Sunday, July 31, 2005

How do you do?

At this site (, I made a score of 94. How did you do?

Friday, July 29, 2005

Things that bother me. Things that make me happy.

Things that bother me:
- Gum on the sidewalk, when I step in it with a decent pair of shoes. Hot days make it worse.
- Stopping at a stoplight and noticing great breaking surf-waves of cigarette butts at the curb.
- Sub-woofers in the car behind me that ruin my medieval music. (This can be mitigated however, by seeing the woofer-car's windows jiggle and thinking about the listener's eardrums scarring and inner ear hair cells dying like mad.)
-Having housework to do when there is a book I've wanted to read for months sitting in the family room, waiting, calling...
- Having to not eat the M&M's in the closet for my daughter's birthday party. Yes, I ate some, but I had to stop, and that bothers me.
- When a plant designated by my gardening books as invasive dies. I was hoping that that lamium would be invasive, that's why I planted it.

Things that make me happy:
- When the cat climbs onto the back of my chair, leans against me, and starts to purr when I talk to him.
- Knowing there's Gretchen's fabulous Key Lime cheesecake in the fridge...such a wise choice by my daughter for her birthday!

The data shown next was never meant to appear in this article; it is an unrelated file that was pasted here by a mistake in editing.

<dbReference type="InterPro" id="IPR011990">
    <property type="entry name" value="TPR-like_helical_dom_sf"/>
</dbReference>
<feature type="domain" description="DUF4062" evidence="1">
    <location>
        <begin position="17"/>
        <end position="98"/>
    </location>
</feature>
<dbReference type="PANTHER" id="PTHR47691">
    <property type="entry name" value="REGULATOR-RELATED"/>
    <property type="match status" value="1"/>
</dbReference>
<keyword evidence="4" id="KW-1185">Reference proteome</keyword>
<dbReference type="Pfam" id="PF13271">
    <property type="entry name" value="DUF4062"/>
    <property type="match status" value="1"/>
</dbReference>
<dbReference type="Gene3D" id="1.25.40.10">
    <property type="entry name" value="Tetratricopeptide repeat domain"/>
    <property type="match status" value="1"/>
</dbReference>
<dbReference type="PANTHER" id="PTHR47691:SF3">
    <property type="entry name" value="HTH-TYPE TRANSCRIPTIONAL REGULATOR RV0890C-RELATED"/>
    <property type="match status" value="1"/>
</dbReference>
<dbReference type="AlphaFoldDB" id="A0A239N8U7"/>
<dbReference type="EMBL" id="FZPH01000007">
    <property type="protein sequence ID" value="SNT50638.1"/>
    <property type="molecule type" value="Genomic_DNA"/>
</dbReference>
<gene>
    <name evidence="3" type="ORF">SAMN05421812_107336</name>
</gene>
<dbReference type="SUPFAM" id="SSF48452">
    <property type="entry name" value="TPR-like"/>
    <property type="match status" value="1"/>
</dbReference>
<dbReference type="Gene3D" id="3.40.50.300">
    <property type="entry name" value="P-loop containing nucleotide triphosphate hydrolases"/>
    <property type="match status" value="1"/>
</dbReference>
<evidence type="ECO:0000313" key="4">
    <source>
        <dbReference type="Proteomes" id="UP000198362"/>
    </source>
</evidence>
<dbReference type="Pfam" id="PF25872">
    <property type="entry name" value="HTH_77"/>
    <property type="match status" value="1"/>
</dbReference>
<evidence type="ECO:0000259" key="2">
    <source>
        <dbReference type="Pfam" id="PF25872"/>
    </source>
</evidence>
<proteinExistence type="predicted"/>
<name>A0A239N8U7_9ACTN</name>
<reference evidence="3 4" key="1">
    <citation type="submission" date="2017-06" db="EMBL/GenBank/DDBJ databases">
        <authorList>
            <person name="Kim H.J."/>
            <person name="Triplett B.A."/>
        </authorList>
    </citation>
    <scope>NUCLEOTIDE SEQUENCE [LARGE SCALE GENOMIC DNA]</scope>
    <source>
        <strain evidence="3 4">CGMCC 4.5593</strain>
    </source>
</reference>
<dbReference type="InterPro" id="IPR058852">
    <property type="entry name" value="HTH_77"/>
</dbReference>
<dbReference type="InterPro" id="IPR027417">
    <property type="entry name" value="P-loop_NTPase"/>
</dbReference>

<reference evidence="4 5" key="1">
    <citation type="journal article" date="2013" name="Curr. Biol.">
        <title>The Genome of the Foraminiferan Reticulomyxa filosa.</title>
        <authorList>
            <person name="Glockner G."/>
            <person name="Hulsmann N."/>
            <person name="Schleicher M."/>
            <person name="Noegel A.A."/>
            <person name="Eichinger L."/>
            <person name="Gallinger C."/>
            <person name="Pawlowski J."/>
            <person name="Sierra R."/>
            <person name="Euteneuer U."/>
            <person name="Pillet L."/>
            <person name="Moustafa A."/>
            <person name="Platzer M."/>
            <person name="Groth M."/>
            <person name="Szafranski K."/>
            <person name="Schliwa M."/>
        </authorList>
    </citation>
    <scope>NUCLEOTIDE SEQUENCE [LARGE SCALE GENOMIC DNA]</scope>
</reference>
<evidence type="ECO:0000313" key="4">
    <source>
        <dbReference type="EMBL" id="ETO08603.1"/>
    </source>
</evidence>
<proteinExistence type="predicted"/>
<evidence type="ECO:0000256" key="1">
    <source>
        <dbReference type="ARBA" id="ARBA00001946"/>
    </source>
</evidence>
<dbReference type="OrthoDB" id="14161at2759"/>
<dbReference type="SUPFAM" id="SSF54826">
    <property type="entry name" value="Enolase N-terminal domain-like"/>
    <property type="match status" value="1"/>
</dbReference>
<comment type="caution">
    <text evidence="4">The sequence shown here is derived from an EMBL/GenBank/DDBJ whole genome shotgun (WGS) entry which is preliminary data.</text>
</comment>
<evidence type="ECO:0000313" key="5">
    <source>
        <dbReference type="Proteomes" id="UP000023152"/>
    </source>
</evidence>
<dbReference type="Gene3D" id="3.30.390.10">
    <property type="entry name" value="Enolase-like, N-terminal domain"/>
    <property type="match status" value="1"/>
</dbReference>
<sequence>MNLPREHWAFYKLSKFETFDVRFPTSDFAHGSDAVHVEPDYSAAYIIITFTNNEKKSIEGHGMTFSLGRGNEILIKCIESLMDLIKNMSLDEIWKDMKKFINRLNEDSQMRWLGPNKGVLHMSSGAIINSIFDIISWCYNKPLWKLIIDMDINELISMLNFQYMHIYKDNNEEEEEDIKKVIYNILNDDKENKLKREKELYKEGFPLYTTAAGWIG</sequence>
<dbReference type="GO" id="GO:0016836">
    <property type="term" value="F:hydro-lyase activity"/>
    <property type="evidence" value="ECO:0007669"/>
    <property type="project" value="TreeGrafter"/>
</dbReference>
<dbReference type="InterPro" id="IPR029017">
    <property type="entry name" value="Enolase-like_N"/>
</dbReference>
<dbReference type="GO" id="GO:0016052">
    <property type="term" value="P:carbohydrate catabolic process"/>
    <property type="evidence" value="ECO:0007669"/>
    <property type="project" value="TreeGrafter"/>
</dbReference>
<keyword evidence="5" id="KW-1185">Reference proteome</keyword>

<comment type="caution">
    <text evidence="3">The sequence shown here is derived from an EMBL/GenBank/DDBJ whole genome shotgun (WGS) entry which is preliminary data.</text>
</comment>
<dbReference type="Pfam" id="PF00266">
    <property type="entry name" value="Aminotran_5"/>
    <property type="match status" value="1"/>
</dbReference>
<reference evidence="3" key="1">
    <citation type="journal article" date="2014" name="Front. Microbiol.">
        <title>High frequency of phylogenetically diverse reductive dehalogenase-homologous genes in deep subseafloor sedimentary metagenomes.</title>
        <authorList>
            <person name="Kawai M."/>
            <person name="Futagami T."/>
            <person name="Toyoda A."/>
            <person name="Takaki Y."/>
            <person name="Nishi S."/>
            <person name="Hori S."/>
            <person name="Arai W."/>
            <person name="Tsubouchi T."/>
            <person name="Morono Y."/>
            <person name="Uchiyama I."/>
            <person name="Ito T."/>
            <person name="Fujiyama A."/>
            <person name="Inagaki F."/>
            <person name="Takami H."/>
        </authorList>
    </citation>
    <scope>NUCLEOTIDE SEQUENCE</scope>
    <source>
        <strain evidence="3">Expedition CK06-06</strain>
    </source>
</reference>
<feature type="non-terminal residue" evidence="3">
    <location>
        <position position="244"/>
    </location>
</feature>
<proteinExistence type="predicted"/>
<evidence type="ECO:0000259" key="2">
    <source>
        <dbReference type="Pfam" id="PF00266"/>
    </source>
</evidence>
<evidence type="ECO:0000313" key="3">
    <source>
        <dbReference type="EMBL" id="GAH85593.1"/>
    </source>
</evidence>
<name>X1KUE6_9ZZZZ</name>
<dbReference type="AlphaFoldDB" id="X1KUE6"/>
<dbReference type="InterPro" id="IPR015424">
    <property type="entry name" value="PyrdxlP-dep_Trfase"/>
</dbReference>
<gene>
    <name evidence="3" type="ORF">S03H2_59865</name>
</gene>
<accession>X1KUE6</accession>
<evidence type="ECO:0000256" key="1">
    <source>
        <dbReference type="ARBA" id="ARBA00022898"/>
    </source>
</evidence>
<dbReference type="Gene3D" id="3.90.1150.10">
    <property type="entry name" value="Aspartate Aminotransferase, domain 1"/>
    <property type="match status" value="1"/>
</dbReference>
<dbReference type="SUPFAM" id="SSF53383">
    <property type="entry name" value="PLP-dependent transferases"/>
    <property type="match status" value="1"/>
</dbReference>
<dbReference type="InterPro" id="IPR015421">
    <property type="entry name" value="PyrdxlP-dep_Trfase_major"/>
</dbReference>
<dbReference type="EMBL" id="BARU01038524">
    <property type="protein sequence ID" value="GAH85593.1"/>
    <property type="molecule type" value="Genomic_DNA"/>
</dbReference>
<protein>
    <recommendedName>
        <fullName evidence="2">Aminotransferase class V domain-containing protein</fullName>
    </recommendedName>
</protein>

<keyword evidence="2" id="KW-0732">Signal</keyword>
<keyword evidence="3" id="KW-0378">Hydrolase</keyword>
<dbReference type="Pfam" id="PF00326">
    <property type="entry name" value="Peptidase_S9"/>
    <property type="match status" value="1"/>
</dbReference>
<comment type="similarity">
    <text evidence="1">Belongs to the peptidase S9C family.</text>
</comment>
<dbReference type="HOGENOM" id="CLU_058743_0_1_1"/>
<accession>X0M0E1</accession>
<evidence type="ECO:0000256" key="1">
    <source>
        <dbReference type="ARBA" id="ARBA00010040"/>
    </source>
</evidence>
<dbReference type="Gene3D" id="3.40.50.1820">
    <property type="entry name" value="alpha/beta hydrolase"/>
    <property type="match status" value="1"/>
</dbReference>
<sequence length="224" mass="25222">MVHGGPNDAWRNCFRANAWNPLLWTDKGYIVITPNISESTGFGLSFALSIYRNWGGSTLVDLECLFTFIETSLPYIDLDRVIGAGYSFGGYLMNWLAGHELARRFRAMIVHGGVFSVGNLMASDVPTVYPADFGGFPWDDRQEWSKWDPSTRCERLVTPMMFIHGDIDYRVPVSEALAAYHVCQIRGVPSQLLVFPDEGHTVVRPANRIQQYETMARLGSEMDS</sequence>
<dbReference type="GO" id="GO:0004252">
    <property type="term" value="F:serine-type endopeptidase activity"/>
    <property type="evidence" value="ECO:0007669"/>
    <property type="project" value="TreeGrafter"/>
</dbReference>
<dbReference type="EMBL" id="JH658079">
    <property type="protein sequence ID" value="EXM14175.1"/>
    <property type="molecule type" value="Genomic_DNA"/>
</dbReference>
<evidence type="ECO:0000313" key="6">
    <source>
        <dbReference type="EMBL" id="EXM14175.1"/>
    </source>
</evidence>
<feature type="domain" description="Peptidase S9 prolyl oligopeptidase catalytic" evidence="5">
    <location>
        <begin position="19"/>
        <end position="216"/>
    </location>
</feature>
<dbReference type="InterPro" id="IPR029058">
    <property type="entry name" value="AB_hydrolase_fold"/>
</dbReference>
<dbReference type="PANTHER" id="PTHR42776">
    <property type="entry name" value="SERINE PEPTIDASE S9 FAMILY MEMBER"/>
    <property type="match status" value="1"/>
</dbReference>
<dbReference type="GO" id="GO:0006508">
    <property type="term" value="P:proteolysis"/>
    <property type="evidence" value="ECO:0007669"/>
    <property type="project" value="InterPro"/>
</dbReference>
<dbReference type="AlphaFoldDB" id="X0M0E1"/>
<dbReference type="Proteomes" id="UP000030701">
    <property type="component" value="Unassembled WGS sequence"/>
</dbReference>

-Having an entire afternoon with no one to talk to and nothing to do but read the book I've been wanting to read for months.
- Listening to a new CD by the Chieftans or medieval or Renaissance-era music.
-Leftover M&m's. Yes, sometimes it happens.
- All of the above happening at the same time.

Thursday, July 28, 2005

Resurrected World for Resurrected Bodies

In his online article (, Derek Thomas writes:

"Peter’s words [2Peter 3:12] do not imply the complete destruction of this world, but its transformation through purging — the removal of all that is corrupt so that what remains is holy — have entertained a far more positive view of our involvement in this world as well as suggesting the shape of the world to come. ...If, as Calvin suggested, fallen man’s reflection of the imago dei is akin to ruined castles which only faintly reflect their former glory, the new heavens and new earth will beautify what can be faintly glimpsed even now in this world order.
In order to picture this in our minds we have to do several things: we must try and eradicate what sin has distorted..."

About a year or so ago, I got to thinking hard about what the new Heaven and new Earth will look like. It's confusing to think of everything getting destroyed and something entirely new and different getting made. But if you think about it, death and decay must be a picture of what will happen to the earth. God is not unable to make new, glorified bodies for us out of the old stuff that was once the atoms and molecules that made up the earth. Though billions of bodies have been laid to rest and are physically no more (or have been totally destroyed in other, more violent ways), what limits God from using the 'stuff' that was corruptible, redeemed, inspired by His Spirit, and glorified...I don't know how, but according to His promise, to make new glorified bodies? Didn't Christ have a material body on the Mount of Transfiguration? As Mr. Thomas points out, didn't He eat fish after the Resurrection?